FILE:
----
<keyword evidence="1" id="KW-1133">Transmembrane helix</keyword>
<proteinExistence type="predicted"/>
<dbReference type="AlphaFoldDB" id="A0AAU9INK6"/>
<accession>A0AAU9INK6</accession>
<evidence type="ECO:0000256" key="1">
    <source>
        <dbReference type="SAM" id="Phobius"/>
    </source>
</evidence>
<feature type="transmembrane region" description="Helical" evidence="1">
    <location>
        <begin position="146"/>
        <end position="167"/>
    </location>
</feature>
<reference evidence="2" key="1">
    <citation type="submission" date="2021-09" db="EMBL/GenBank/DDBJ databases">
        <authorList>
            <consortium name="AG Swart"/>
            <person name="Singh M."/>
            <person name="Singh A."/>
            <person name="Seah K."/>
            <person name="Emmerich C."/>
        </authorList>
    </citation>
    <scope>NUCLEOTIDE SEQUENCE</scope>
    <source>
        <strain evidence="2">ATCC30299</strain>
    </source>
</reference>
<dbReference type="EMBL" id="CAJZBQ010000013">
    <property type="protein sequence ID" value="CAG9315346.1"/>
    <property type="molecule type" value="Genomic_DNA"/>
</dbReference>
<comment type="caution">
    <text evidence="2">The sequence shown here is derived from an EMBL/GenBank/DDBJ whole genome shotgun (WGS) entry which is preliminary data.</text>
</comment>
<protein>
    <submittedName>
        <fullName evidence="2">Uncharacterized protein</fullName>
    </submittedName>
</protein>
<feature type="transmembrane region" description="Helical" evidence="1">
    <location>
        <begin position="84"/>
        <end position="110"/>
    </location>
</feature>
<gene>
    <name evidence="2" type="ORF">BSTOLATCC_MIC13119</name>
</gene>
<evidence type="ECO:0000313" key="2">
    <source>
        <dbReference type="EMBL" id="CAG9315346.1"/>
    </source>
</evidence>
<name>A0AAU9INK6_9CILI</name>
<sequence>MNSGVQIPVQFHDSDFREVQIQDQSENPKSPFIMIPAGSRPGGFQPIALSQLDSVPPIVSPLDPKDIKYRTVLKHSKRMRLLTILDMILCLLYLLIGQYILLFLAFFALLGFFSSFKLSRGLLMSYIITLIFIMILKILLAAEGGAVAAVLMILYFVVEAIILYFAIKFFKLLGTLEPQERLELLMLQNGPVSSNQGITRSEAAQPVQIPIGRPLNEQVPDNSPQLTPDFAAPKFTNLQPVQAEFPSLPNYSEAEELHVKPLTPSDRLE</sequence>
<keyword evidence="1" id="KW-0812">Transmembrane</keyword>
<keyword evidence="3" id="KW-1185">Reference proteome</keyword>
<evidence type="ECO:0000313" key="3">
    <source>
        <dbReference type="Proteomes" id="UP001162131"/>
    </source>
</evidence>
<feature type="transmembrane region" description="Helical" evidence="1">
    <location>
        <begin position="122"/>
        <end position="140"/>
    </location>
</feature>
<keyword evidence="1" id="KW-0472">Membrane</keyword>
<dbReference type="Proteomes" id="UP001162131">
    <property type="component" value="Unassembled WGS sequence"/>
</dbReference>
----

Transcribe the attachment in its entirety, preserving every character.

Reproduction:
<keyword evidence="1" id="KW-1133">Transmembrane helix</keyword>
<proteinExistence type="predicted"/>
<dbReference type="AlphaFoldDB" id="A0AAU9INK6"/>
<accession>A0AAU9INK6</accession>
<evidence type="ECO:0000256" key="1">
    <source>
        <dbReference type="SAM" id="Phobius"/>
    </source>
</evidence>
<feature type="transmembrane region" description="Helical" evidence="1">
    <location>
        <begin position="146"/>
        <end position="167"/>
    </location>
</feature>
<reference evidence="2" key="1">
    <citation type="submission" date="2021-09" db="EMBL/GenBank/DDBJ databases">
        <authorList>
            <consortium name="AG Swart"/>
            <person name="Singh M."/>
            <person name="Singh A."/>
            <person name="Seah K."/>
            <person name="Emmerich C."/>
        </authorList>
    </citation>
    <scope>NUCLEOTIDE SEQUENCE</scope>
    <source>
        <strain evidence="2">ATCC30299</strain>
    </source>
</reference>
<dbReference type="EMBL" id="CAJZBQ010000013">
    <property type="protein sequence ID" value="CAG9315346.1"/>
    <property type="molecule type" value="Genomic_DNA"/>
</dbReference>
<comment type="caution">
    <text evidence="2">The sequence shown here is derived from an EMBL/GenBank/DDBJ whole genome shotgun (WGS) entry which is preliminary data.</text>
</comment>
<protein>
    <submittedName>
        <fullName evidence="2">Uncharacterized protein</fullName>
    </submittedName>
</protein>
<feature type="transmembrane region" description="Helical" evidence="1">
    <location>
        <begin position="84"/>
        <end position="110"/>
    </location>
</feature>
<gene>
    <name evidence="2" type="ORF">BSTOLATCC_MIC13119</name>
</gene>
<evidence type="ECO:0000313" key="2">
    <source>
        <dbReference type="EMBL" id="CAG9315346.1"/>
    </source>
</evidence>
<name>A0AAU9INK6_9CILI</name>
<sequence>MNSGVQIPVQFHDSDFREVQIQDQSENPKSPFIMIPAGSRPGGFQPIALSQLDSVPPIVSPLDPKDIKYRTVLKHSKRMRLLTILDMILCLLYLLIGQYILLFLAFFALLGFFSSFKLSRGLLMSYIITLIFIMILKILLAAEGGAVAAVLMILYFVVEAIILYFAIKFFKLLGTLEPQERLELLMLQNGPVSSNQGITRSEAAQPVQIPIGRPLNEQVPDNSPQLTPDFAAPKFTNLQPVQAEFPSLPNYSEAEELHVKPLTPSDRLE</sequence>
<keyword evidence="1" id="KW-0812">Transmembrane</keyword>
<keyword evidence="3" id="KW-1185">Reference proteome</keyword>
<evidence type="ECO:0000313" key="3">
    <source>
        <dbReference type="Proteomes" id="UP001162131"/>
    </source>
</evidence>
<feature type="transmembrane region" description="Helical" evidence="1">
    <location>
        <begin position="122"/>
        <end position="140"/>
    </location>
</feature>
<keyword evidence="1" id="KW-0472">Membrane</keyword>
<dbReference type="Proteomes" id="UP001162131">
    <property type="component" value="Unassembled WGS sequence"/>
</dbReference>